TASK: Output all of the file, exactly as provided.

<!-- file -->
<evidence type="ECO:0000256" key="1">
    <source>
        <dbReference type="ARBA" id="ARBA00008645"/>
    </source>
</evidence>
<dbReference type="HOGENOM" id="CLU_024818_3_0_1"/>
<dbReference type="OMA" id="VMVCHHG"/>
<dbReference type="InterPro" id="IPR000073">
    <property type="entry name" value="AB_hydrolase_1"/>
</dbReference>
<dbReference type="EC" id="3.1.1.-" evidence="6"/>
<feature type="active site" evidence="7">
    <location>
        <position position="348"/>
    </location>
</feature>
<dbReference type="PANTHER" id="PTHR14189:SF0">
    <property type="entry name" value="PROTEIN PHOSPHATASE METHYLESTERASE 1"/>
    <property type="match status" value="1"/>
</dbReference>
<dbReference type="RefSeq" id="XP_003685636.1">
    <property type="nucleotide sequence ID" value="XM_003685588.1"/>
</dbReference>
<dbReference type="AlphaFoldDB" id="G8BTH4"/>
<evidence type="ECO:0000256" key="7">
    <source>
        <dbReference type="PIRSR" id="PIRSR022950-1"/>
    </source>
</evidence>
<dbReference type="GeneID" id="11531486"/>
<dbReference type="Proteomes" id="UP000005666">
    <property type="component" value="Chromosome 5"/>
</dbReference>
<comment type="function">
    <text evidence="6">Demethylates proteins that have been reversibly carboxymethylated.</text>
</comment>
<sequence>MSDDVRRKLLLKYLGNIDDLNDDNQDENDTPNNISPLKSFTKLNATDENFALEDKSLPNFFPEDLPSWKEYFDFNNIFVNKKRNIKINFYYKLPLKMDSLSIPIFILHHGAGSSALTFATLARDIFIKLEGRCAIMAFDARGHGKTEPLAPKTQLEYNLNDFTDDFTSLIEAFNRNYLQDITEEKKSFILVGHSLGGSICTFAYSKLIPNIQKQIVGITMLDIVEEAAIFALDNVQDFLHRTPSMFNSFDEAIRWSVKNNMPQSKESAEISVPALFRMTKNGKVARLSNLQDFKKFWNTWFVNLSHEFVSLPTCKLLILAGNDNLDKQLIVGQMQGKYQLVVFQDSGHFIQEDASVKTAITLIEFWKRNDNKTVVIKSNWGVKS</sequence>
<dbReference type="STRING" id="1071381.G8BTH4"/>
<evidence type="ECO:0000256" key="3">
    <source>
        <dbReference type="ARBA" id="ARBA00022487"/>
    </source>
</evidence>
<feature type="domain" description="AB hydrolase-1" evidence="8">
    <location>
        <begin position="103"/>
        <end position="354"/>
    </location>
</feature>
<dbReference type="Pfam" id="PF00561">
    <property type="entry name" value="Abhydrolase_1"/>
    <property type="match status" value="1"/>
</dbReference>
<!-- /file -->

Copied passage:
<evidence type="ECO:0000256" key="1">
    <source>
        <dbReference type="ARBA" id="ARBA00008645"/>
    </source>
</evidence>
<dbReference type="HOGENOM" id="CLU_024818_3_0_1"/>
<dbReference type="OMA" id="VMVCHHG"/>
<dbReference type="InterPro" id="IPR000073">
    <property type="entry name" value="AB_hydrolase_1"/>
</dbReference>
<dbReference type="EC" id="3.1.1.-" evidence="6"/>
<feature type="active site" evidence="7">
    <location>
        <position position="348"/>
    </location>
</feature>
<dbReference type="PANTHER" id="PTHR14189:SF0">
    <property type="entry name" value="PROTEIN PHOSPHATASE METHYLESTERASE 1"/>
    <property type="match status" value="1"/>
</dbReference>
<dbReference type="RefSeq" id="XP_003685636.1">
    <property type="nucleotide sequence ID" value="XM_003685588.1"/>
</dbReference>
<dbReference type="AlphaFoldDB" id="G8BTH4"/>
<evidence type="ECO:0000256" key="7">
    <source>
        <dbReference type="PIRSR" id="PIRSR022950-1"/>
    </source>
</evidence>
<dbReference type="GeneID" id="11531486"/>
<dbReference type="Proteomes" id="UP000005666">
    <property type="component" value="Chromosome 5"/>
</dbReference>
<comment type="function">
    <text evidence="6">Demethylates proteins that have been reversibly carboxymethylated.</text>
</comment>
<sequence>MSDDVRRKLLLKYLGNIDDLNDDNQDENDTPNNISPLKSFTKLNATDENFALEDKSLPNFFPEDLPSWKEYFDFNNIFVNKKRNIKINFYYKLPLKMDSLSIPIFILHHGAGSSALTFATLARDIFIKLEGRCAIMAFDARGHGKTEPLAPKTQLEYNLNDFTDDFTSLIEAFNRNYLQDITEEKKSFILVGHSLGGSICTFAYSKLIPNIQKQIVGITMLDIVEEAAIFALDNVQDFLHRTPSMFNSFDEAIRWSVKNNMPQSKESAEISVPALFRMTKNGKVARLSNLQDFKKFWNTWFVNLSHEFVSLPTCKLLILAGNDNLDKQLIVGQMQGKYQLVVFQDSGHFIQEDASVKTAITLIEFWKRNDNKTVVIKSNWGVKS</sequence>
<dbReference type="STRING" id="1071381.G8BTH4"/>
<evidence type="ECO:0000256" key="3">
    <source>
        <dbReference type="ARBA" id="ARBA00022487"/>
    </source>
</evidence>
<feature type="domain" description="AB hydrolase-1" evidence="8">
    <location>
        <begin position="103"/>
        <end position="354"/>
    </location>
</feature>
<dbReference type="Pfam" id="PF00561">
    <property type="entry name" value="Abhydrolase_1"/>
    <property type="match status" value="1"/>
</dbReference>